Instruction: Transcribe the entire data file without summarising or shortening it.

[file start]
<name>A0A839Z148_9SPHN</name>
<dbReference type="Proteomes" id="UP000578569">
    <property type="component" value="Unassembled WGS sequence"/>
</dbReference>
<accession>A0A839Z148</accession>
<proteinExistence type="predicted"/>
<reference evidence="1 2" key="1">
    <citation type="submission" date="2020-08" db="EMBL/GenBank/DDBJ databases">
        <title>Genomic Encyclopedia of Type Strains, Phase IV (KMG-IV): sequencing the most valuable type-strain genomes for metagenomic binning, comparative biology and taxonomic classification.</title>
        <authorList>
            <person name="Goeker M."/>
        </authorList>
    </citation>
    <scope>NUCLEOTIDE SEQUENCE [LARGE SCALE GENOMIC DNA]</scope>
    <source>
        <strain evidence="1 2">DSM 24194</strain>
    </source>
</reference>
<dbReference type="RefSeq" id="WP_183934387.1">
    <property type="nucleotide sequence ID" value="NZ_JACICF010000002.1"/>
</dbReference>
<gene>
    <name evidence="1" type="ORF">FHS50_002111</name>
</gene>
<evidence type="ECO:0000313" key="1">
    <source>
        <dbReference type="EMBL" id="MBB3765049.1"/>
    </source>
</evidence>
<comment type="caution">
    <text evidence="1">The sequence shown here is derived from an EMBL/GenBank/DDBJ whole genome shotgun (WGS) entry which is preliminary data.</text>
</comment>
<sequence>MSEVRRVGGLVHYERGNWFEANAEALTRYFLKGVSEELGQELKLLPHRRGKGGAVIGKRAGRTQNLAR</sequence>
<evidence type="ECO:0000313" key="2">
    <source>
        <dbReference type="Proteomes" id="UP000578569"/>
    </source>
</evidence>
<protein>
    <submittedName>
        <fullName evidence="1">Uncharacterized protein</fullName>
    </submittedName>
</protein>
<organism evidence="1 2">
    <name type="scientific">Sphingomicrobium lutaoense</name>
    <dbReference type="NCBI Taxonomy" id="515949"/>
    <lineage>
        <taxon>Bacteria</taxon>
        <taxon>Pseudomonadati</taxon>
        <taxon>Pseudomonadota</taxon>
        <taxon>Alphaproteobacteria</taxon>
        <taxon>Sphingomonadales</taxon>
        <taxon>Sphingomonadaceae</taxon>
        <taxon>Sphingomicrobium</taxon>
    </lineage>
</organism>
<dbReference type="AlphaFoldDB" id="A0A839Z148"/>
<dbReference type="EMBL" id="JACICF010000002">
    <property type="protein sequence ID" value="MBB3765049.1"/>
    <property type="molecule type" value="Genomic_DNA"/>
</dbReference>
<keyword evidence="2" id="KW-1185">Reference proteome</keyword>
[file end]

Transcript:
<name>A0A839Z148_9SPHN</name>
<dbReference type="Proteomes" id="UP000578569">
    <property type="component" value="Unassembled WGS sequence"/>
</dbReference>
<accession>A0A839Z148</accession>
<proteinExistence type="predicted"/>
<reference evidence="1 2" key="1">
    <citation type="submission" date="2020-08" db="EMBL/GenBank/DDBJ databases">
        <title>Genomic Encyclopedia of Type Strains, Phase IV (KMG-IV): sequencing the most valuable type-strain genomes for metagenomic binning, comparative biology and taxonomic classification.</title>
        <authorList>
            <person name="Goeker M."/>
        </authorList>
    </citation>
    <scope>NUCLEOTIDE SEQUENCE [LARGE SCALE GENOMIC DNA]</scope>
    <source>
        <strain evidence="1 2">DSM 24194</strain>
    </source>
</reference>
<dbReference type="RefSeq" id="WP_183934387.1">
    <property type="nucleotide sequence ID" value="NZ_JACICF010000002.1"/>
</dbReference>
<gene>
    <name evidence="1" type="ORF">FHS50_002111</name>
</gene>
<evidence type="ECO:0000313" key="1">
    <source>
        <dbReference type="EMBL" id="MBB3765049.1"/>
    </source>
</evidence>
<comment type="caution">
    <text evidence="1">The sequence shown here is derived from an EMBL/GenBank/DDBJ whole genome shotgun (WGS) entry which is preliminary data.</text>
</comment>
<sequence>MSEVRRVGGLVHYERGNWFEANAEALTRYFLKGVSEELGQELKLLPHRRGKGGAVIGKRAGRTQNLAR</sequence>
<evidence type="ECO:0000313" key="2">
    <source>
        <dbReference type="Proteomes" id="UP000578569"/>
    </source>
</evidence>
<protein>
    <submittedName>
        <fullName evidence="1">Uncharacterized protein</fullName>
    </submittedName>
</protein>
<organism evidence="1 2">
    <name type="scientific">Sphingomicrobium lutaoense</name>
    <dbReference type="NCBI Taxonomy" id="515949"/>
    <lineage>
        <taxon>Bacteria</taxon>
        <taxon>Pseudomonadati</taxon>
        <taxon>Pseudomonadota</taxon>
        <taxon>Alphaproteobacteria</taxon>
        <taxon>Sphingomonadales</taxon>
        <taxon>Sphingomonadaceae</taxon>
        <taxon>Sphingomicrobium</taxon>
    </lineage>
</organism>
<dbReference type="AlphaFoldDB" id="A0A839Z148"/>
<dbReference type="EMBL" id="JACICF010000002">
    <property type="protein sequence ID" value="MBB3765049.1"/>
    <property type="molecule type" value="Genomic_DNA"/>
</dbReference>
<keyword evidence="2" id="KW-1185">Reference proteome</keyword>